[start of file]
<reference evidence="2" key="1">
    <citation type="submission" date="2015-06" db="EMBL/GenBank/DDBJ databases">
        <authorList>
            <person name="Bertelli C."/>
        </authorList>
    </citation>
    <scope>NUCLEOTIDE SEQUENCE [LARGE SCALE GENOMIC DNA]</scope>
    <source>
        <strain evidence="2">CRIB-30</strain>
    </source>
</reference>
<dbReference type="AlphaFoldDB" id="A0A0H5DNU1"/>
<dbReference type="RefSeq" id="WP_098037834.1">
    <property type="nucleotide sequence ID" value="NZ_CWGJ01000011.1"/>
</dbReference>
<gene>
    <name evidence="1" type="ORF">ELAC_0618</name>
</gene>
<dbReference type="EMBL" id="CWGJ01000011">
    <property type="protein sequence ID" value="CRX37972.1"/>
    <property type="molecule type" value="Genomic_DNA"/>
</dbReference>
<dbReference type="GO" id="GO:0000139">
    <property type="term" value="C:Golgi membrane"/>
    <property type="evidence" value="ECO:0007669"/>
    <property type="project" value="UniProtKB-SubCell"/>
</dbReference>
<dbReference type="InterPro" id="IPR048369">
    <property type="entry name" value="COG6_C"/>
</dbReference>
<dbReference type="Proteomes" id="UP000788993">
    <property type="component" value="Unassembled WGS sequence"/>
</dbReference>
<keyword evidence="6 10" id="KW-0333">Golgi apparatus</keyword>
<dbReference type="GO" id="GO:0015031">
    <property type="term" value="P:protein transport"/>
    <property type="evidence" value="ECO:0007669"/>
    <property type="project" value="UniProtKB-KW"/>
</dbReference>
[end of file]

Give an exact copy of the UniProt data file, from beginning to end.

<reference evidence="2" key="1">
    <citation type="submission" date="2015-06" db="EMBL/GenBank/DDBJ databases">
        <authorList>
            <person name="Bertelli C."/>
        </authorList>
    </citation>
    <scope>NUCLEOTIDE SEQUENCE [LARGE SCALE GENOMIC DNA]</scope>
    <source>
        <strain evidence="2">CRIB-30</strain>
    </source>
</reference>
<dbReference type="AlphaFoldDB" id="A0A0H5DNU1"/>
<dbReference type="RefSeq" id="WP_098037834.1">
    <property type="nucleotide sequence ID" value="NZ_CWGJ01000011.1"/>
</dbReference>
<gene>
    <name evidence="1" type="ORF">ELAC_0618</name>
</gene>
<dbReference type="EMBL" id="CWGJ01000011">
    <property type="protein sequence ID" value="CRX37972.1"/>
    <property type="molecule type" value="Genomic_DNA"/>
</dbReference>
<dbReference type="GO" id="GO:0000139">
    <property type="term" value="C:Golgi membrane"/>
    <property type="evidence" value="ECO:0007669"/>
    <property type="project" value="UniProtKB-SubCell"/>
</dbReference>
<dbReference type="InterPro" id="IPR048369">
    <property type="entry name" value="COG6_C"/>
</dbReference>
<dbReference type="Proteomes" id="UP000788993">
    <property type="component" value="Unassembled WGS sequence"/>
</dbReference>
<keyword evidence="6 10" id="KW-0333">Golgi apparatus</keyword>
<dbReference type="GO" id="GO:0015031">
    <property type="term" value="P:protein transport"/>
    <property type="evidence" value="ECO:0007669"/>
    <property type="project" value="UniProtKB-KW"/>
</dbReference>